As of March 17, 2006, we had a cash balance of $3,334,571 and had raised $3,534,009 from the sale of our shares to Fusion Capital and $408,000 from the exercise of shareholder warrants. Based upon our current financial condition, cash forecast and operating plan, management believes that it has adequate cash resources to sustain its operations through the end of the year. However, our continued existence is dependent upon several factors, including the ability to generate cash flow from the sale of our product through improved margins and expanding sales and (2) the ability to continue to draw down under the Fusion Capital transaction which is contingent on our stock price being above $2.00. Until such time as we can rely on sufficient revenues generated from operations, we will continue to seek additional sources of financing through private offerings of our securities. Accordingly, if we fail to obtain additional financing or are unable to draw down funds under the Fusion Capital transaction, we will be required to substantially reduce and defer payments of operating expenses. We cannot assure you that we will be successful in obtaining any additional financing.
Off-Balance Sheet Arrangements
We have not entered into any transactions with unconsolidated entities in which we have financial guarantees, subordinated retained interests, derivative instruments or other contingent arrangements that expose us to material continuing risks, contingent liabilities or any other obligations under a variable interest in an unconsolidated entity that provides us with financing, liquidity, market risk or credit risk support.
Critical Accounting Policies
Our discussion and analysis of results of operations and financial condition are based upon our consolidated financial statements, which have been prepared in accordance with accounting principles generally accepted in the United States of America. The preparation of these consolidated financial statements requires us to make estimates and judgments that affect the reported amounts of assets, liabilities, revenues and expenses, and related disclosure of contingent assets and liabilities. We evaluate our estimates on an ongoing basis, including those related to provisions for uncollectible accounts receivable, inventories, valuation of intangible assets and contingencies and litigation. We base our estimates on historical experience and on various other assumptions that are believed to be reasonable under the circumstances, the results of which form the basis for making judgments about the carrying values of assets and liabilities that are not readily apparent from other sources. Actual results may differ from these estimates under different assumptions or conditions.
The accounting policies that we follow are set forth in Note 2 to our financial statements as included in this report. These accounting policies conform to accounting principles generally accepted in the United States, and have been consistently applied in the preparation of the financial statements.
Recently Issued Accounting Pronouncements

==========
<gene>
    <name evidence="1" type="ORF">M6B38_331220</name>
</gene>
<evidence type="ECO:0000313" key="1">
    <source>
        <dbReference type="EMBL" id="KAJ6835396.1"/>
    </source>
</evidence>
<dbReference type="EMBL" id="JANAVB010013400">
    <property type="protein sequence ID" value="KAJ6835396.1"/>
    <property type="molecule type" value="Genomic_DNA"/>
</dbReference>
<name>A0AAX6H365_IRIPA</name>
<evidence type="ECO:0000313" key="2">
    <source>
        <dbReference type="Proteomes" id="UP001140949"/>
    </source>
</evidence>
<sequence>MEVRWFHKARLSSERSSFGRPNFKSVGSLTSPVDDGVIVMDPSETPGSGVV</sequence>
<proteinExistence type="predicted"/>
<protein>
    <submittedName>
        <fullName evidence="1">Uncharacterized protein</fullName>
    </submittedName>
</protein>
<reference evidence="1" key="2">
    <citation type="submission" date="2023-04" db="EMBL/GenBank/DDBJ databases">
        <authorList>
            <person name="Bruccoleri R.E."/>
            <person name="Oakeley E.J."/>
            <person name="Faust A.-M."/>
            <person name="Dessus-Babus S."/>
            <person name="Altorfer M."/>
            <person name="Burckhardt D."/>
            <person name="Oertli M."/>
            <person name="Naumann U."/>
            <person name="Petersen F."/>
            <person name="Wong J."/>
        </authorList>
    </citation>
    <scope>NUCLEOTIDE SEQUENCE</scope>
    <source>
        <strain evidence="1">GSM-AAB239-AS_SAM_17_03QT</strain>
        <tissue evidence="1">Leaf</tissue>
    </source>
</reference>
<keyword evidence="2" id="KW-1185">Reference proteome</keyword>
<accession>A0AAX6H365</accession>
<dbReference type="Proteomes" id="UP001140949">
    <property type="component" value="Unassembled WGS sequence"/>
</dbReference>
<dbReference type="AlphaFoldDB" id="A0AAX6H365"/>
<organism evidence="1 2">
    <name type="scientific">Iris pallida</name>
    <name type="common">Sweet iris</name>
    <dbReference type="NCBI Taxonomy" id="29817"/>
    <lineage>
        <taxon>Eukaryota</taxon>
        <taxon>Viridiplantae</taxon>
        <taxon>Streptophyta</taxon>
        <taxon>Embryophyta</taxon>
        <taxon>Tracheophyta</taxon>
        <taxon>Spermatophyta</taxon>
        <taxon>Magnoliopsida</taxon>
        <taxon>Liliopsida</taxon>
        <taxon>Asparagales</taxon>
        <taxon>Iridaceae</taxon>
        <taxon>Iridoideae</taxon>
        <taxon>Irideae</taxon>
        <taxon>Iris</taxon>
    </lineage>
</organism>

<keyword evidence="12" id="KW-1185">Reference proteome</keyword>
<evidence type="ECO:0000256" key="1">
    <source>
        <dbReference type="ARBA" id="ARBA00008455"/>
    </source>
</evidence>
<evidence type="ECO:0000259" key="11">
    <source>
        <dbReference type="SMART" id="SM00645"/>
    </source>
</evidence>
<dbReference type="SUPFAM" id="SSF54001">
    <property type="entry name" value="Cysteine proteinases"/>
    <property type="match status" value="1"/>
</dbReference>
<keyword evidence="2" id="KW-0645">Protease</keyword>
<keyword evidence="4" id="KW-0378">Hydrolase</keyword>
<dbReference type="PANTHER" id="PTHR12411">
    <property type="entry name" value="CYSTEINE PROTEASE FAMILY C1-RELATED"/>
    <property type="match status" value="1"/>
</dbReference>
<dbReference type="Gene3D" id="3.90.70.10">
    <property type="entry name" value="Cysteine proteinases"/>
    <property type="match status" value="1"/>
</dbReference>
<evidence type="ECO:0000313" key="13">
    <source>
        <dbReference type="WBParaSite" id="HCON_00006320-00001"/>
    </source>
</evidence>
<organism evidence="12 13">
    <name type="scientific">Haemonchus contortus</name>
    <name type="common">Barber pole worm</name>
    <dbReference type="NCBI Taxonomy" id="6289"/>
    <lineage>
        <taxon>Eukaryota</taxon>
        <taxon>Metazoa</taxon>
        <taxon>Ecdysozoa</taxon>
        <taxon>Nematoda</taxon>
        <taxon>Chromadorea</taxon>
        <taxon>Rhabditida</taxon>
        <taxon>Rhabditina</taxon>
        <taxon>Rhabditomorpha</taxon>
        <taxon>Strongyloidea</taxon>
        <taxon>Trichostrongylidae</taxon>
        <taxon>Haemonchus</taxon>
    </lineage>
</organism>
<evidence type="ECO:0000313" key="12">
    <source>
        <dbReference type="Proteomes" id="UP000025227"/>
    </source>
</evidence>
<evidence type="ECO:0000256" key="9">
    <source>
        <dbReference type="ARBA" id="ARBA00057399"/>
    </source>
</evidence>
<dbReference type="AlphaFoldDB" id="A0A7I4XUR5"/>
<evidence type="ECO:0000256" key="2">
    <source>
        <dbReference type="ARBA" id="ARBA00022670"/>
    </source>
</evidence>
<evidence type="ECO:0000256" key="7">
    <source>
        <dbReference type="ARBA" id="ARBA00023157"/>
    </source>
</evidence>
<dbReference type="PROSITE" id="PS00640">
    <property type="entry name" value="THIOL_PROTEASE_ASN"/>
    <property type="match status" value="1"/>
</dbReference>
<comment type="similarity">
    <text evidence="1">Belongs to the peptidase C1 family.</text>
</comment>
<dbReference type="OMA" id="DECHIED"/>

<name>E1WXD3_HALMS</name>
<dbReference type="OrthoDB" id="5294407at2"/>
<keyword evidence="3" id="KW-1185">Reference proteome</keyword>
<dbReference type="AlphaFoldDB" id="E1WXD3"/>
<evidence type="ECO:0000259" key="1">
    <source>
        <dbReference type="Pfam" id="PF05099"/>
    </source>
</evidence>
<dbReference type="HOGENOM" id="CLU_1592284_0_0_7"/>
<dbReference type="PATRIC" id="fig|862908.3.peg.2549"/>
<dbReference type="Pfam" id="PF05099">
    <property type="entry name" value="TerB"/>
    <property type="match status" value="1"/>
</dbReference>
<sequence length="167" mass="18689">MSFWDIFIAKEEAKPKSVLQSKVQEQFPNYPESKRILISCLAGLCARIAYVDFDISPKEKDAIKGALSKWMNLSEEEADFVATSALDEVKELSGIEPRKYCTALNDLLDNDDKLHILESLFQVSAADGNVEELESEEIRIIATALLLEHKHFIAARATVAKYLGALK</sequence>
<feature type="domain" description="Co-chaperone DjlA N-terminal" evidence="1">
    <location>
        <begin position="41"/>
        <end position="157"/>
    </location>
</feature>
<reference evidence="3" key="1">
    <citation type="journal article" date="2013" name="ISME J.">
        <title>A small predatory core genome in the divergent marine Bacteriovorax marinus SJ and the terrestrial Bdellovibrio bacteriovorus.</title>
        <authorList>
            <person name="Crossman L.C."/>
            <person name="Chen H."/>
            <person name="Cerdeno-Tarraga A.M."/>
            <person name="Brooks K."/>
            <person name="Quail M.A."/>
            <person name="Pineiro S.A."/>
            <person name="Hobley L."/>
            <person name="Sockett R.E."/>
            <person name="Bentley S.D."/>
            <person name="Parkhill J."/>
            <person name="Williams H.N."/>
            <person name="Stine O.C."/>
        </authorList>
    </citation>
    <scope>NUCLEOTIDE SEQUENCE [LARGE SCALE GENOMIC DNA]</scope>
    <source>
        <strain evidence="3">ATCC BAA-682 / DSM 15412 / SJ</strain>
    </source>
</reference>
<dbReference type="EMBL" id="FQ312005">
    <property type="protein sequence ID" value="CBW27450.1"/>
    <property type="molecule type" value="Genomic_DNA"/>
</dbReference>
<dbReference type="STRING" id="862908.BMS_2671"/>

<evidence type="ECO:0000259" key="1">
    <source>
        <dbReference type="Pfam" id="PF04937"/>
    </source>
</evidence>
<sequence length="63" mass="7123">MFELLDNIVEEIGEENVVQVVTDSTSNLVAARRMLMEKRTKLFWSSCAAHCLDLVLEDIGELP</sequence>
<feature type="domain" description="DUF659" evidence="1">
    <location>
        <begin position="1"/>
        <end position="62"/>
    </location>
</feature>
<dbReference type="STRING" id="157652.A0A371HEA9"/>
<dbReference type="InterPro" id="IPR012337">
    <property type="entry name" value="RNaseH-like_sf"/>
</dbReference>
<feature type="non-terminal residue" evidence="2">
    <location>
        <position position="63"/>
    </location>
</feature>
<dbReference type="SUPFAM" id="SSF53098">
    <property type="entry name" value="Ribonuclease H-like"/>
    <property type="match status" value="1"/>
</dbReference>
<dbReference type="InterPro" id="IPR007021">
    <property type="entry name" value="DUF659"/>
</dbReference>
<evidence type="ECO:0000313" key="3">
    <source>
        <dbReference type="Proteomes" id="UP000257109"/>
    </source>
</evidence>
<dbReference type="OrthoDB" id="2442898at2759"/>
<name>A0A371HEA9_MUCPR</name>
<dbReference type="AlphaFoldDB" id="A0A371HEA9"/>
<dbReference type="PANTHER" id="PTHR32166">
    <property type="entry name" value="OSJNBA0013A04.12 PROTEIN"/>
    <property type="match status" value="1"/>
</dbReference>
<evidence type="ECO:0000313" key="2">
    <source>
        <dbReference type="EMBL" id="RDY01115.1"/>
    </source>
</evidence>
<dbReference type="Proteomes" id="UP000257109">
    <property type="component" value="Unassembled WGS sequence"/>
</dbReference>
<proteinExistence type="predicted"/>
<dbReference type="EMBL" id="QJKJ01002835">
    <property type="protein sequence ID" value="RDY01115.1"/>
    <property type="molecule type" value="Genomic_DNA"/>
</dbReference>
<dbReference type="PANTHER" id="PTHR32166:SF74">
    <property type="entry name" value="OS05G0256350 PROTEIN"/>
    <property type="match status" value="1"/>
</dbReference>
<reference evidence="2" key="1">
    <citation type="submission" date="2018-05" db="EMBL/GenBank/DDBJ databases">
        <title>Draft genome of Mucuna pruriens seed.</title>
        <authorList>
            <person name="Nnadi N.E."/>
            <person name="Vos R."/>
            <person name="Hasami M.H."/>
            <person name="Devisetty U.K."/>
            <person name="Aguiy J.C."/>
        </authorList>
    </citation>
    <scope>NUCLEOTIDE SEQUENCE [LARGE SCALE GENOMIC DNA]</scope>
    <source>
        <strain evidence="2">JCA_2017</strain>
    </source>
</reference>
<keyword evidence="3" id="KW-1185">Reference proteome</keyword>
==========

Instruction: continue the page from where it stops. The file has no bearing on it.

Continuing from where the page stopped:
In December 2004, the Financial Accounting Standards Board issued Statement of Financial Accounting Standards (SFAS) No. 123R Share Based Payment. This statement is a revision of SFAS No. 123, Accounting for Stock-Based Compensation and supersedes APB Opinion No. 25, Accounting for Stock Issued to Employees, and its related implementation guidance. SFAS No. 123R addresses all forms of share based payment (SBP) awards including shares issued under employee stock purchase plans, stock options, restricted stock and stock appreciation rights. Under SFAS No. 123R, SBP awards result in a cost that will be measured at fair value on the awards grant date, based on the estimated number of awards that are expected to vest. This statement is effective for public entities that file as small business issuers, as of the beginning of the first interim or annual reporting period that begins after December 15, 2005. We adopted this pronouncement during the first quarter of 2005.
In December 2004, the FASB issued SFAS No. 153, Exchanges of Nonmonetary Assets
- An Amendment of APB Opinion No. 29. The amendments made by SFAS No. 153 are based on the principle that exchanges of nonmonetary assets should be measured based on the fair value of the assets exchanged. Further, the amendments eliminate the narrow exception for nonmonetary exchanges of similar productive assets and replace it with a broader exception for exchanges of nonmonetary assets that do not have commercial substance. SFAS No. 153 is effective for nonmonetary asset exchanges occurring in fiscal periods beginning after June 15, 2005. The adoption of SFAS No. 153 on its effective date did not have a material effect on the Companys consolidated financial statements.
In March 2005, the FASB issued Financial Interpretation No. 47, Accounting for Conditional Asset Retirement Obligations - an Interpretation of FASB Statement No. 143, which specifies the accounting treatment for obligations associated with the sale or disposal of an asset when there are legal requirements attendant to such a disposition. The Company adopted this pronouncement in 2005, as required, but there was no impact as there are no legal obligations associated with the future sale or disposal of any assets.
In May 2005, the FASB issued SFAS No. 154, Accounting Changes and Error Corrections A Replacement of APB Opinion No. 20 and SFAS Statement No. 3. SFAS No. 154 changes the requirements for the accounting and reporting of a change in accounting principle by requiring retrospective application to prior periods financial statements of the change in accounting principle, unless it is impracticable to do so. SFAS No. 154 is effective for accounting changes and corrections of errors made in fiscal years beginning after December 15, 2005. We do not expect the adoption of SFAS No. 154 to have any impact on our consolidated financial statements.